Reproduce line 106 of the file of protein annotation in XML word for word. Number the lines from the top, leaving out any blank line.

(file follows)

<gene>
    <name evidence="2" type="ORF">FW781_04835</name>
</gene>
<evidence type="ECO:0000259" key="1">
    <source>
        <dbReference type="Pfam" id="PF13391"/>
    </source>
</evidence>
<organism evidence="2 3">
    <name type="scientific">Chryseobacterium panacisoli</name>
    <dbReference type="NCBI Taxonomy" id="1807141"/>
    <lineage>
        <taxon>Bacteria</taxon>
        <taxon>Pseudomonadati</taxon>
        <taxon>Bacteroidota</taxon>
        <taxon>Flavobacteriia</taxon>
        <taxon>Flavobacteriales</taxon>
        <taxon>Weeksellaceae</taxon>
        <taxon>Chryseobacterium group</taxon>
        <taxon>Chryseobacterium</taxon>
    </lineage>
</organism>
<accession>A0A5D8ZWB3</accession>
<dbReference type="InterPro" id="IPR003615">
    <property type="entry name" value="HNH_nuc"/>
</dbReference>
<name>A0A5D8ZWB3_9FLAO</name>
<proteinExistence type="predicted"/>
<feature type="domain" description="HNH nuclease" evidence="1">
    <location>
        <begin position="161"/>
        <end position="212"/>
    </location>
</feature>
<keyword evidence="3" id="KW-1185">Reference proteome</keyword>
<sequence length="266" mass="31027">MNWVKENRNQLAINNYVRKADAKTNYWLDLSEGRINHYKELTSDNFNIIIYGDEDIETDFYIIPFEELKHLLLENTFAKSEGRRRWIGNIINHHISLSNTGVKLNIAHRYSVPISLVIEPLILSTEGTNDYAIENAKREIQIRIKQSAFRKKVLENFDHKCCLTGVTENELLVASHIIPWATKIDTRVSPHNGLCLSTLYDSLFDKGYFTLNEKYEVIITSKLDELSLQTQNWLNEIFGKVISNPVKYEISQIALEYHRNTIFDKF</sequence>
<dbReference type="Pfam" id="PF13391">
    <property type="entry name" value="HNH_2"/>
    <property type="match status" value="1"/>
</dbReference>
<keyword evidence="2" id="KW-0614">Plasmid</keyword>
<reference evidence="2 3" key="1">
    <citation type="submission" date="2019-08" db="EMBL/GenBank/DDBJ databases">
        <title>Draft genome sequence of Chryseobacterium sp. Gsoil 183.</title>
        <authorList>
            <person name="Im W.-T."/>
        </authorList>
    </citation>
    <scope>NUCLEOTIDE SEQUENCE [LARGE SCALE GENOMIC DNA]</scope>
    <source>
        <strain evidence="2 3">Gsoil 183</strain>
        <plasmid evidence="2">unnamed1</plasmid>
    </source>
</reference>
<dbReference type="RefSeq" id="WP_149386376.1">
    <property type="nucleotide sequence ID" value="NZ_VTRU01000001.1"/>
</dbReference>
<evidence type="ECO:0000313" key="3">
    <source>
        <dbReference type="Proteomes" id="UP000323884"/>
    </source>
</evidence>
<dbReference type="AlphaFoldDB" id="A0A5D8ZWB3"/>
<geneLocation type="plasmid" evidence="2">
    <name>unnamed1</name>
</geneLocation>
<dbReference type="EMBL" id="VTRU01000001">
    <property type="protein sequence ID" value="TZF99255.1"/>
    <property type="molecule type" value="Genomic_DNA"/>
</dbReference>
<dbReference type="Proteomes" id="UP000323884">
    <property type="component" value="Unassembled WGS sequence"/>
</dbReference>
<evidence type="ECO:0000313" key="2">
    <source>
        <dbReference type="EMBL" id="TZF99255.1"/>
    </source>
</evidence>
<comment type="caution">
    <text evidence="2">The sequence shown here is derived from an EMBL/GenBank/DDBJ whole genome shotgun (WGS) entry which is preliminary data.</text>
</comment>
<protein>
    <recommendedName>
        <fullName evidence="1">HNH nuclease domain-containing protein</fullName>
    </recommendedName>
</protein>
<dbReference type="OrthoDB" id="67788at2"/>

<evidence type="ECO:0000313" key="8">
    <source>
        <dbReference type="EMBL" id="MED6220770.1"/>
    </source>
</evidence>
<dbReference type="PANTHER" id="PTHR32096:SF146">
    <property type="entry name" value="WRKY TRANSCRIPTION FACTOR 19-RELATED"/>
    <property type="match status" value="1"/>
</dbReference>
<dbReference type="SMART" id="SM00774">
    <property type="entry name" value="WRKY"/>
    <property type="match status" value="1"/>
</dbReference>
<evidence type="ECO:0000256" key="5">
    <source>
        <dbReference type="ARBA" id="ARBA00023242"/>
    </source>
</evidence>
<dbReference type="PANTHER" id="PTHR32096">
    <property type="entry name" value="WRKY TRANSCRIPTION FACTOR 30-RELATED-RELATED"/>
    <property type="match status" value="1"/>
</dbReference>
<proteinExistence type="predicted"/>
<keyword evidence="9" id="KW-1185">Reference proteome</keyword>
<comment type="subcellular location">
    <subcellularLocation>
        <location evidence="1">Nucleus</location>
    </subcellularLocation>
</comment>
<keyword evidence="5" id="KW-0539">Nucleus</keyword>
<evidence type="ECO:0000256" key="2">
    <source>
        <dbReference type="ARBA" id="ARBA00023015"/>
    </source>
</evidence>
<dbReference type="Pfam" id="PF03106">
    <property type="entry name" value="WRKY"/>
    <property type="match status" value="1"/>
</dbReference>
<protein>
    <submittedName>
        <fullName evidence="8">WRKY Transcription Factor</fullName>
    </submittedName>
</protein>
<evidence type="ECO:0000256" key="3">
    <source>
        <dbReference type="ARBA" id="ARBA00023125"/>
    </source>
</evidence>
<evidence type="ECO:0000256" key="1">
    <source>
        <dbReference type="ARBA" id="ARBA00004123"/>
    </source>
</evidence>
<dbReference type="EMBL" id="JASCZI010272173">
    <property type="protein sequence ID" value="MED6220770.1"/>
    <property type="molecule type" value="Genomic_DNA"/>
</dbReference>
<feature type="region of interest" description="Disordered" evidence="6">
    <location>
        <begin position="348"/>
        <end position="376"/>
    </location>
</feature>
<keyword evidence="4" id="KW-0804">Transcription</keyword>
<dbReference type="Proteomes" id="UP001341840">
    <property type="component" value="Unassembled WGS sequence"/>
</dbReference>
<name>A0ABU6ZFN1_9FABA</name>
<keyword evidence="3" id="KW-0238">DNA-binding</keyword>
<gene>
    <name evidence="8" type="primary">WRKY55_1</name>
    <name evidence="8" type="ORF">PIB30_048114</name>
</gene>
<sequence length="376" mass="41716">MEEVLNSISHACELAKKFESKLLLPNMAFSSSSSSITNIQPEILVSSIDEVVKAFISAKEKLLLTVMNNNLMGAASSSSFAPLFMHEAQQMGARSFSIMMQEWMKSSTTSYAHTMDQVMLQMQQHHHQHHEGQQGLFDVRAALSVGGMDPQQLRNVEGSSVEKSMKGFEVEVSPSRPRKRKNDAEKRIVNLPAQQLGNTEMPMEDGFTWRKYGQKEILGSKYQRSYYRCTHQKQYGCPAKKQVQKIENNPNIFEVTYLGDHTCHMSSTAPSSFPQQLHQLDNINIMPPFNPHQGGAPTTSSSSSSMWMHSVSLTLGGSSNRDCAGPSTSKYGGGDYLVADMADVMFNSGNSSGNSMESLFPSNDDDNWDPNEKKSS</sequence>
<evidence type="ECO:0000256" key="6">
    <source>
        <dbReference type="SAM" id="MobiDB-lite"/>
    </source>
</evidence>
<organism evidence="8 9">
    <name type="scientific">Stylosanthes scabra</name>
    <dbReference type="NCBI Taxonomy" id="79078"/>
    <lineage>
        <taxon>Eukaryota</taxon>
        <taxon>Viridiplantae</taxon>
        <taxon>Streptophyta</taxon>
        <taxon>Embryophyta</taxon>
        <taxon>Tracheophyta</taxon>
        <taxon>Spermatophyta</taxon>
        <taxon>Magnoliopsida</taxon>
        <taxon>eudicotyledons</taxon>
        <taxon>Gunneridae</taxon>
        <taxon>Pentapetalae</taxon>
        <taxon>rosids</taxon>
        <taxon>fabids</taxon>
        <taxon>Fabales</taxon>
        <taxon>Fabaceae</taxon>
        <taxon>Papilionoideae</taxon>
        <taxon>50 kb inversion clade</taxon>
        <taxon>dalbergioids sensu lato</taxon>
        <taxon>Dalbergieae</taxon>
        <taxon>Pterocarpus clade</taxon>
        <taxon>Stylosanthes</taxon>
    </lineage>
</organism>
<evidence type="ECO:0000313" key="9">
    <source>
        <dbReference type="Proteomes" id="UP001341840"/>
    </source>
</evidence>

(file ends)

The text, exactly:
<dbReference type="PANTHER" id="PTHR32096">